The best part about running as a recreational sport is that it is inclusive. That probably explains its popularity the world over. Anybody can run, it’s that simple. And the more runners I meet, I realise how therapeutic it is and how it forces you to take note of yourself. For me, it was as if I connected with myself for the first time when I started running. Even pregnancy had failed to do that for me. However, nowadays it also comes with a lot of noise and commotion. There is pressure of what races are you signing up for, your finish time, how much you are running in a week etc. It feels good initially as a new runner but slowly the pressure builds up. Of course, it’s great if you want to improve continuously and important to strength train to remain injury free but it’s not ok to constantly compare yourself with others. Continue Reading
Since I had started running in India last year, I had not participated in any running event. I was eager to know what it must be like here, after all those fun and exhilarating runs in the Philippines. I got to know about a run called Pinkathon – a multi city, all women run, to raise awareness about breast cancer and promote fitness for women. I decided to participate in it. After all, it was for a good cause and offered an opportunity to run with Milind Soman. Apart from fact that he’s hot, Milind is one of the best amateur distance
As we were moving back to India, it had already been over a year that I had stopped running (the li’l that I did) due to my fractured rib. And yet one of my big worries (other than my 5 year old son adjusting to his new school and friend circle) was, where would I run? Who would I run with? Is it safe for women to run here in Gurgaon? Would it be fun running in the dusty concrete maze after all the greenery and cool that the Philippines had pampered me with?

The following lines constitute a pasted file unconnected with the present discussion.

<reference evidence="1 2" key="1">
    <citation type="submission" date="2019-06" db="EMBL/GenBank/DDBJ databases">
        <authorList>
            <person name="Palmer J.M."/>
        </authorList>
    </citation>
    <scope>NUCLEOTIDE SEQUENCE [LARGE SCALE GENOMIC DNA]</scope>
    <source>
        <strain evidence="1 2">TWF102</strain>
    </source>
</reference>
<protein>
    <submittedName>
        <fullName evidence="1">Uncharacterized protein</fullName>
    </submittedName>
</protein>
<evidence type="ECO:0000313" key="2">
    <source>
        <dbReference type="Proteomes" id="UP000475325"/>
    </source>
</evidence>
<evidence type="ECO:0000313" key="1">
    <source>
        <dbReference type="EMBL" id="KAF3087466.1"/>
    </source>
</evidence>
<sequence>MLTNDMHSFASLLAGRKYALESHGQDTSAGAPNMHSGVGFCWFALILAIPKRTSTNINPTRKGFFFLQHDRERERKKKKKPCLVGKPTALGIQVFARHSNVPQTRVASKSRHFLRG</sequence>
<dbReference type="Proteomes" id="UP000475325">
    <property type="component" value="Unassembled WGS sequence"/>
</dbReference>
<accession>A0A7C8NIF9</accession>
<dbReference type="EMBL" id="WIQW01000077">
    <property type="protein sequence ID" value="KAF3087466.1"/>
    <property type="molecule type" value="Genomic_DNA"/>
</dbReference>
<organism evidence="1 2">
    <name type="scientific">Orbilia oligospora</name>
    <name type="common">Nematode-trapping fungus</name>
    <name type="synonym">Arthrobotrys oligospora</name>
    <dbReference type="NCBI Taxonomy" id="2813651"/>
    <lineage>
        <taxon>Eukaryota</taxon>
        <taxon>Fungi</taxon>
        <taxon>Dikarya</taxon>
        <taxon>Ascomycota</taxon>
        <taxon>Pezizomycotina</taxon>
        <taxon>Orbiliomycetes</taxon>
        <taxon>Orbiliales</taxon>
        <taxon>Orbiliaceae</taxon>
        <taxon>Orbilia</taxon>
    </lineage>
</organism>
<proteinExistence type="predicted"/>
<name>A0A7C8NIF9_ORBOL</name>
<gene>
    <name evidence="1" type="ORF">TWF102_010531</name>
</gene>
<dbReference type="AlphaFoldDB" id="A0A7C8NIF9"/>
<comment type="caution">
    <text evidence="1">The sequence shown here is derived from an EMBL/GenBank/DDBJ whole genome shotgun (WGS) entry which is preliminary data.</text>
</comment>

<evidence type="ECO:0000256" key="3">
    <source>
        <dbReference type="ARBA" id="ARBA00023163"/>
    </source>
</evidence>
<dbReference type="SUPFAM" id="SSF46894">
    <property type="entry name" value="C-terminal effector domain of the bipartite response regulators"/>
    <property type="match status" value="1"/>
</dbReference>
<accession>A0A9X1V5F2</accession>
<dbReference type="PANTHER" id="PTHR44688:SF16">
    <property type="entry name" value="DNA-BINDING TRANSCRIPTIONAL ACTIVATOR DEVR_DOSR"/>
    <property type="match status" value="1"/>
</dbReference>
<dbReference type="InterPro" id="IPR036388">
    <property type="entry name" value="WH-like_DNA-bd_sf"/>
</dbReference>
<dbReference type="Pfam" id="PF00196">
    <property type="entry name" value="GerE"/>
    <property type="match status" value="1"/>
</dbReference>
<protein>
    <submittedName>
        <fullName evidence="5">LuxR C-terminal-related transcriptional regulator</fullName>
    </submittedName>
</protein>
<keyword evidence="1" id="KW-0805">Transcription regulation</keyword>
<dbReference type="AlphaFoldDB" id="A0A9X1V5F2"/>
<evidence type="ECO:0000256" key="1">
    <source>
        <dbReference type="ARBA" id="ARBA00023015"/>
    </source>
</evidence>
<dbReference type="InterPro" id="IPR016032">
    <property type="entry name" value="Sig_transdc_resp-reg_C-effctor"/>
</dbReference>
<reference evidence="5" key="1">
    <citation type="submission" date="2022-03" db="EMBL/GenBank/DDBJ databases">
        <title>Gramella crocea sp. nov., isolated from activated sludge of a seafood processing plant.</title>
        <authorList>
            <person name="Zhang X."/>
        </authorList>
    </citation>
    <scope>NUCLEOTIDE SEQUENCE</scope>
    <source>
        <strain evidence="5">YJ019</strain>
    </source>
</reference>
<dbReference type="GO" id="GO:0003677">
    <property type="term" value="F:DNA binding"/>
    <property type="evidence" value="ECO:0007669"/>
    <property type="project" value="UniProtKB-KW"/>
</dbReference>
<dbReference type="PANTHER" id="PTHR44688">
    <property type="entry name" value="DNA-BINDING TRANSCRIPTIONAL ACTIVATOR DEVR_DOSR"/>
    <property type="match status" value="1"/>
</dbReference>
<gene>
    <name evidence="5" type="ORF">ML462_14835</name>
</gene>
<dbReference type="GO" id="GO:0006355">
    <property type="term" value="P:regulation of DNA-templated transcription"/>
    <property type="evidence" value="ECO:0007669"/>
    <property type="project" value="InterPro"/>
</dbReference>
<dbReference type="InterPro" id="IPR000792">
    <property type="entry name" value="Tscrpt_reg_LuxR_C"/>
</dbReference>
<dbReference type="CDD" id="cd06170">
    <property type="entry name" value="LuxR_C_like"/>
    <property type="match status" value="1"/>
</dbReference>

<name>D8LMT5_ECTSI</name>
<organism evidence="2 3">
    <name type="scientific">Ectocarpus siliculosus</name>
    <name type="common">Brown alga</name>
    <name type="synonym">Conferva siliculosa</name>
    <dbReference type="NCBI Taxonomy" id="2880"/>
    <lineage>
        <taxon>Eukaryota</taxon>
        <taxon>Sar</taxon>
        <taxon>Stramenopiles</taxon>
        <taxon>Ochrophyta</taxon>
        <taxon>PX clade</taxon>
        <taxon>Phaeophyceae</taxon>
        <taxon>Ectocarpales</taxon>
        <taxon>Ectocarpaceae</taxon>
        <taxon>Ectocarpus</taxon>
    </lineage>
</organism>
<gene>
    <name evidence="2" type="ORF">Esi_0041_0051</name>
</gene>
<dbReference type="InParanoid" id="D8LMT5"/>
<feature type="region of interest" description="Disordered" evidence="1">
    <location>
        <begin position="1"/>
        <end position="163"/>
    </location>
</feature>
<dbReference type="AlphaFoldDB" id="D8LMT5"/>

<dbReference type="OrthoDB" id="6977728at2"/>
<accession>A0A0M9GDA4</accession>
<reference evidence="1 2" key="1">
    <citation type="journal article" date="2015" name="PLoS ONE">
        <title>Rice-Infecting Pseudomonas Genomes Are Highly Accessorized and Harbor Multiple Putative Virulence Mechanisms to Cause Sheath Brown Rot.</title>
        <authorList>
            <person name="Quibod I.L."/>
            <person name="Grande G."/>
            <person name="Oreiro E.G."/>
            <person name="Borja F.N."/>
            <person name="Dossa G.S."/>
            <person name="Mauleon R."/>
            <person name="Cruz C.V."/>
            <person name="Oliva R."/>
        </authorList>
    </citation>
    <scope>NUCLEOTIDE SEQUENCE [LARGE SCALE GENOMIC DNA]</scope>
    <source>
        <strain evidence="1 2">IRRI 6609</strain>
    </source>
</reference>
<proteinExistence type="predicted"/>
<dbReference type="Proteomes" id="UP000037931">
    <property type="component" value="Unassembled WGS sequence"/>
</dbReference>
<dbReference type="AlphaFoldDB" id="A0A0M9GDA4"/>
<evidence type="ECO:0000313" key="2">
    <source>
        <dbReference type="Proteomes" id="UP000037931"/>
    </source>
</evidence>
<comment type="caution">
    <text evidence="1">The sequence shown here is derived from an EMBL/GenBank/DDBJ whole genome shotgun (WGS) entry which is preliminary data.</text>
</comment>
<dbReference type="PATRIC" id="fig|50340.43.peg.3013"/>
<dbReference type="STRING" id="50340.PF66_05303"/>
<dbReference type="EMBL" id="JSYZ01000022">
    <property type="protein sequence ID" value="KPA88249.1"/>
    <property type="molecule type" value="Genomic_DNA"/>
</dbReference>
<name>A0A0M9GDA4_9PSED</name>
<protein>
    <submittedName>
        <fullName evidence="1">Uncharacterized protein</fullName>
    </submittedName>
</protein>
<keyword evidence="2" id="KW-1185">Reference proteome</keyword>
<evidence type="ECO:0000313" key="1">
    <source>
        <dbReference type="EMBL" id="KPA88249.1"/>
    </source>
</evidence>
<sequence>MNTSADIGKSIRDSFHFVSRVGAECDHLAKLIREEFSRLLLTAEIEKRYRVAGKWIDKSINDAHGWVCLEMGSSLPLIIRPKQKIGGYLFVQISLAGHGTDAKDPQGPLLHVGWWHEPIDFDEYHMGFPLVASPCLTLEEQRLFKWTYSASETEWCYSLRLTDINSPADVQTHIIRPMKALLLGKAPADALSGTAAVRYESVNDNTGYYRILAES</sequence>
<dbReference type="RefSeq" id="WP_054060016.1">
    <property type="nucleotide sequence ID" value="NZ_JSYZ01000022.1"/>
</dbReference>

It took us almost 6 months to settle down and get into a regular routine. Still tentative about running, I started going for brisk walks. While walking on a very warm June evening last year, I came across a runner and wondered how he could run when even the track was generating so much heat. I couldn’t help asking “Isn’t it too hot to run?” and he said “Run with me and figure it out for yourself”. And so I gave it a shot. I managed to keep up with him for 3 km. I was tired and soaked in sweat, but it felt really good. After that there was no looking back. All my doubts just disappeared. They evaporated with the sweat that evening.
Since then, I have become an active member of one of the best running groups in Gurgaon (Runbugs). With them I’m never out of running buddies. With them it feels safe to run in the most remote routes in the NCR – training, exploring and having fun along the way. Since then I’ve done the Airtel Delhi Half Marathon, a 50 km Bhatti Trail Ultra Marathon, my fastest 10 km at Pinkathon and several other fun runs.
With this I learnt that however tough things might seem, one can at least try and get started – no matter what the odds are (hot, cold, humid, overcast or dusty/smoke – yup, that too is a weather in India!).
Getting started is what matters the most. C’mon, let’s go!!